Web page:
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The Illin' Music Thread

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“Pharoah is a man of large spiritual reservoir, always trying to reach out to truth. He’s trying to allow his spiritual self to be his guide. He’s dealing, among other things, in energy, in integrity, in essences.” – John Coltrane

It’s funny to look at the progression of music in popular culture. A unifying factor in most pop music is that it’s listenable – not like “easy listening” per se, but it can be groovy or sad but is usually very tonal, pleasing to the ear, and doesn’t require effort to listen to. Music, especially in America, has continued toward this sense of unreal perfection. We have replaced instruments with computers, and in the most recent auto-tune trend, we have replaced voices with them too.

The music snob in me would say that yes, super pop music (… miley cyrus anyone?) isn’t in a great place. The realist in me listens to radio hits and enjoys them for what they are; they’re ultra-perfect sounding! But there is definitely a large piece of humanity that is lost in making everything so perfectly in time and perfectly in tune… it becomes disturbingly robotic and loses emotion. Do catchy pop hits make you feel something powerful?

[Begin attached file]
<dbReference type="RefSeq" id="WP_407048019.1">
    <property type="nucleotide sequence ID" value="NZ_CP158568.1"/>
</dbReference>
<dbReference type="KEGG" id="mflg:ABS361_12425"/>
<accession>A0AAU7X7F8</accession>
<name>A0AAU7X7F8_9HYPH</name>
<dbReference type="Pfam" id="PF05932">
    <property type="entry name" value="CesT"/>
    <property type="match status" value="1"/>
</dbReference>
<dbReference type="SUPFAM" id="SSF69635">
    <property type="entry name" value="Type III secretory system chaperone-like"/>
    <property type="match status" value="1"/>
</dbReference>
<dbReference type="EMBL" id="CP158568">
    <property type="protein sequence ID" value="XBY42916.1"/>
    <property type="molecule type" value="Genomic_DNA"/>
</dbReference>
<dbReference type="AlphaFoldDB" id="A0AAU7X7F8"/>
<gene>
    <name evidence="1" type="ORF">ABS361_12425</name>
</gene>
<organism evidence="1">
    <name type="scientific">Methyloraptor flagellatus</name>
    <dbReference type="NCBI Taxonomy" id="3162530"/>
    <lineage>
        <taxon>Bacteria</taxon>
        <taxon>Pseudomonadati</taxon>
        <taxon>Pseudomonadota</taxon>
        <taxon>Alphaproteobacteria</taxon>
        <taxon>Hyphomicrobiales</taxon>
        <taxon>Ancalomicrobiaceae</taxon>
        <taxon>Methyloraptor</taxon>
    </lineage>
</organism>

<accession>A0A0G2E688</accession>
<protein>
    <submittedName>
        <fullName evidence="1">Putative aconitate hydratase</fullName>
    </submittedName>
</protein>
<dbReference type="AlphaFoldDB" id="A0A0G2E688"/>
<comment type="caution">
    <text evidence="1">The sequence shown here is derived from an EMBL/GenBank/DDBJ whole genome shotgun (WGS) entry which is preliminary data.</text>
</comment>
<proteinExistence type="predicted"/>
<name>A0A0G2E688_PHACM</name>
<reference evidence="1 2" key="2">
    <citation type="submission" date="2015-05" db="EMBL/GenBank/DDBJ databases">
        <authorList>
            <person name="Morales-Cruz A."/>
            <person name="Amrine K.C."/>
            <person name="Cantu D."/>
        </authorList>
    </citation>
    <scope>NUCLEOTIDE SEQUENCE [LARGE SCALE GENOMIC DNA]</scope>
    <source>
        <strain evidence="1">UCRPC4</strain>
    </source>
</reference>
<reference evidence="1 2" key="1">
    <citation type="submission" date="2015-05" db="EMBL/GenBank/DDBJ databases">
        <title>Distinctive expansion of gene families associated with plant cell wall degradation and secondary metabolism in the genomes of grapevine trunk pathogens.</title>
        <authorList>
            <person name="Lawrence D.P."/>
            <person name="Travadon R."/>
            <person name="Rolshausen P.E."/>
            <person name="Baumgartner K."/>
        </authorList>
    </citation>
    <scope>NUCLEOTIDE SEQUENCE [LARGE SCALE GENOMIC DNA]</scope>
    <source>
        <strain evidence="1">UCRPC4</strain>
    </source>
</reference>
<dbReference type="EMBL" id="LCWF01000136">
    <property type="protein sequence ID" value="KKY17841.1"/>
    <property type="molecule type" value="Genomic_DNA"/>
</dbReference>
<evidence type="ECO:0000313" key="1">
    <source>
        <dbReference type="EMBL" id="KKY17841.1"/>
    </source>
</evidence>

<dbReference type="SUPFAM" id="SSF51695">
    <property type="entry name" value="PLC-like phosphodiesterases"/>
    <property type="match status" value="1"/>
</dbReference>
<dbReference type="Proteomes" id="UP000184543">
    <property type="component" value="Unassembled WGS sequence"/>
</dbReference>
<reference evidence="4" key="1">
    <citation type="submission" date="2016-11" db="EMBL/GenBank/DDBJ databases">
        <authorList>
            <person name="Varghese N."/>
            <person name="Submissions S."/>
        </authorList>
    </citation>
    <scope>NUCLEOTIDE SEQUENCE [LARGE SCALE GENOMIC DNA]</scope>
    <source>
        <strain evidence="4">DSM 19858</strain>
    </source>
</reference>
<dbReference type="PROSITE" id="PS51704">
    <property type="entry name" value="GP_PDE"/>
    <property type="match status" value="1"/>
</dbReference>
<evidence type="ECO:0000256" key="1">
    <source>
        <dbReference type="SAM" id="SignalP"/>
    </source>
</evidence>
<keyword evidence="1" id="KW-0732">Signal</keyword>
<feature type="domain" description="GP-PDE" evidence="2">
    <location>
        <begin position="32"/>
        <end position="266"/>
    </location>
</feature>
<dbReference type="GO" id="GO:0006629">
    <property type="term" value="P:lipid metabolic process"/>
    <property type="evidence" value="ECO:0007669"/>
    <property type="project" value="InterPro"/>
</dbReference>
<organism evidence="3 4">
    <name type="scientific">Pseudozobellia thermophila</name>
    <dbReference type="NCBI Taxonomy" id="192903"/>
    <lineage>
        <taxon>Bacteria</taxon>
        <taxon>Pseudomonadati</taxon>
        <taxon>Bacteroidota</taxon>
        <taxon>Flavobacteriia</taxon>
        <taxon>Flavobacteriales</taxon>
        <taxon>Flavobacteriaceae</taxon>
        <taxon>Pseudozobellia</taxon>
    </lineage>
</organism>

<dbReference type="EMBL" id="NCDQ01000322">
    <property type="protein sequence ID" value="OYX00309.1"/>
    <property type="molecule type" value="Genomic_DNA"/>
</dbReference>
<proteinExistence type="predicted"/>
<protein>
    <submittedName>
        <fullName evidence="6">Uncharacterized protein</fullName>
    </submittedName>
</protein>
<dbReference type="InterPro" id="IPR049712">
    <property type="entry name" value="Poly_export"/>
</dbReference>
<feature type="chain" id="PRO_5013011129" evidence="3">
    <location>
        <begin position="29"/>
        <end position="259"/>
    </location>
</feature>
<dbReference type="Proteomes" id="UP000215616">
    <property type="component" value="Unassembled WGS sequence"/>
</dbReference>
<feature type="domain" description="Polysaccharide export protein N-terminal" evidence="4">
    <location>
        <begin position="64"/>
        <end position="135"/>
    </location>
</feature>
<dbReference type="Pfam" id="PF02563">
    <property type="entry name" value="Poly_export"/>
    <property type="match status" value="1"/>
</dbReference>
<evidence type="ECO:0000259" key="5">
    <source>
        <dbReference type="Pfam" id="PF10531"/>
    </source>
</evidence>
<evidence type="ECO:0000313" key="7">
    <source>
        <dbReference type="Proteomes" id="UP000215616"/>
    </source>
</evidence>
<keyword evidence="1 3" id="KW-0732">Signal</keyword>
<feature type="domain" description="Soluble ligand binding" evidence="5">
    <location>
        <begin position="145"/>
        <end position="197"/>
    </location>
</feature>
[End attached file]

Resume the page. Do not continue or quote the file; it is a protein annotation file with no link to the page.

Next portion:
I’m not here to say that any music is less valuable than any other music. I’m just here to show you a different musical world from what we hear on the radio / in clubs / in mainstream society today.

Enter Pharoah Sanders. The polar opposite of the previously mentioned ideas. I won’t say much except he’s out there. In music and most other forms of creative expression, the best art comes from people who are fucking nuts.

Enter the song “The Creator Has A Master Plan”. My suggestion for listening is to listen to it on a nice stereo system or nice headphones, away from distractions, and to just let yourself be immersed by its raw, powerful beauty (and extreme dissonance in some spots). I could say things about how it relates to God and creation and destruction and chaos, but why do it when the music speaks for itself?

Let it be like meditation, and try to listen to it in low light / the dark. It’s worth the 32 minutes, 47 seconds, I promise – I’ve listened through it a bunch of times. Let me know how it makes you feel!

Listen to it here!

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